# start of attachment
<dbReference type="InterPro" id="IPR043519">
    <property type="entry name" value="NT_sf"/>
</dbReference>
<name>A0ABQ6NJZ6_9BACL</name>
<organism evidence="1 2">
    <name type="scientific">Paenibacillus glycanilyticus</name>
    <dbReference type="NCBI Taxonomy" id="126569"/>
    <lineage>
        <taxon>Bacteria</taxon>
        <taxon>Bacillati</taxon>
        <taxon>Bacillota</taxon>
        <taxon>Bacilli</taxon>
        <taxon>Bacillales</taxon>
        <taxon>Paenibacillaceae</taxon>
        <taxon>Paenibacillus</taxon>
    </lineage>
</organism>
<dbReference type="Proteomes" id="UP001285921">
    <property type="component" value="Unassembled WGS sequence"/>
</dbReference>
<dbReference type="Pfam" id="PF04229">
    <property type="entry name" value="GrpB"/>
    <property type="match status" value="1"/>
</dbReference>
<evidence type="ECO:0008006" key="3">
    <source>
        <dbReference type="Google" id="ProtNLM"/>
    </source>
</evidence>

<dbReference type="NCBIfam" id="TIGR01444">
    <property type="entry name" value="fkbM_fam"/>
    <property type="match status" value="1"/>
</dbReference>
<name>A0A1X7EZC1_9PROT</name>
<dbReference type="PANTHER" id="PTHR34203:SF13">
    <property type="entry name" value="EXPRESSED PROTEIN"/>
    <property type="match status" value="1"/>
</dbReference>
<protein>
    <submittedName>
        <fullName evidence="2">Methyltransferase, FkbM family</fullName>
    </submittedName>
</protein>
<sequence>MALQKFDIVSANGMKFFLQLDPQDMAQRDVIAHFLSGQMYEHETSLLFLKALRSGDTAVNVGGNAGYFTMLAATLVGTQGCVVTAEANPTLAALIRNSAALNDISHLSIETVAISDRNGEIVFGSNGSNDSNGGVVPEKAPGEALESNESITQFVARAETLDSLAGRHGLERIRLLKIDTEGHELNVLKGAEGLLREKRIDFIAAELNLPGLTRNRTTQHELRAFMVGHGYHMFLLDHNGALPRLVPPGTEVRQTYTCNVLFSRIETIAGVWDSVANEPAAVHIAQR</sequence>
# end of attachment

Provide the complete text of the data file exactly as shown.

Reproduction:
<dbReference type="InterPro" id="IPR043519">
    <property type="entry name" value="NT_sf"/>
</dbReference>
<name>A0ABQ6NJZ6_9BACL</name>
<organism evidence="1 2">
    <name type="scientific">Paenibacillus glycanilyticus</name>
    <dbReference type="NCBI Taxonomy" id="126569"/>
    <lineage>
        <taxon>Bacteria</taxon>
        <taxon>Bacillati</taxon>
        <taxon>Bacillota</taxon>
        <taxon>Bacilli</taxon>
        <taxon>Bacillales</taxon>
        <taxon>Paenibacillaceae</taxon>
        <taxon>Paenibacillus</taxon>
    </lineage>
</organism>
<dbReference type="Proteomes" id="UP001285921">
    <property type="component" value="Unassembled WGS sequence"/>
</dbReference>
<dbReference type="Pfam" id="PF04229">
    <property type="entry name" value="GrpB"/>
    <property type="match status" value="1"/>
</dbReference>
<evidence type="ECO:0008006" key="3">
    <source>
        <dbReference type="Google" id="ProtNLM"/>
    </source>
</evidence>

<dbReference type="NCBIfam" id="TIGR01444">
    <property type="entry name" value="fkbM_fam"/>
    <property type="match status" value="1"/>
</dbReference>
<name>A0A1X7EZC1_9PROT</name>
<dbReference type="PANTHER" id="PTHR34203:SF13">
    <property type="entry name" value="EXPRESSED PROTEIN"/>
    <property type="match status" value="1"/>
</dbReference>
<protein>
    <submittedName>
        <fullName evidence="2">Methyltransferase, FkbM family</fullName>
    </submittedName>
</protein>
<sequence>MALQKFDIVSANGMKFFLQLDPQDMAQRDVIAHFLSGQMYEHETSLLFLKALRSGDTAVNVGGNAGYFTMLAATLVGTQGCVVTAEANPTLAALIRNSAALNDISHLSIETVAISDRNGEIVFGSNGSNDSNGGVVPEKAPGEALESNESITQFVARAETLDSLAGRHGLERIRLLKIDTEGHELNVLKGAEGLLREKRIDFIAAELNLPGLTRNRTTQHELRAFMVGHGYHMFLLDHNGALPRLVPPGTEVRQTYTCNVLFSRIETIAGVWDSVANEPAAVHIAQR</sequence>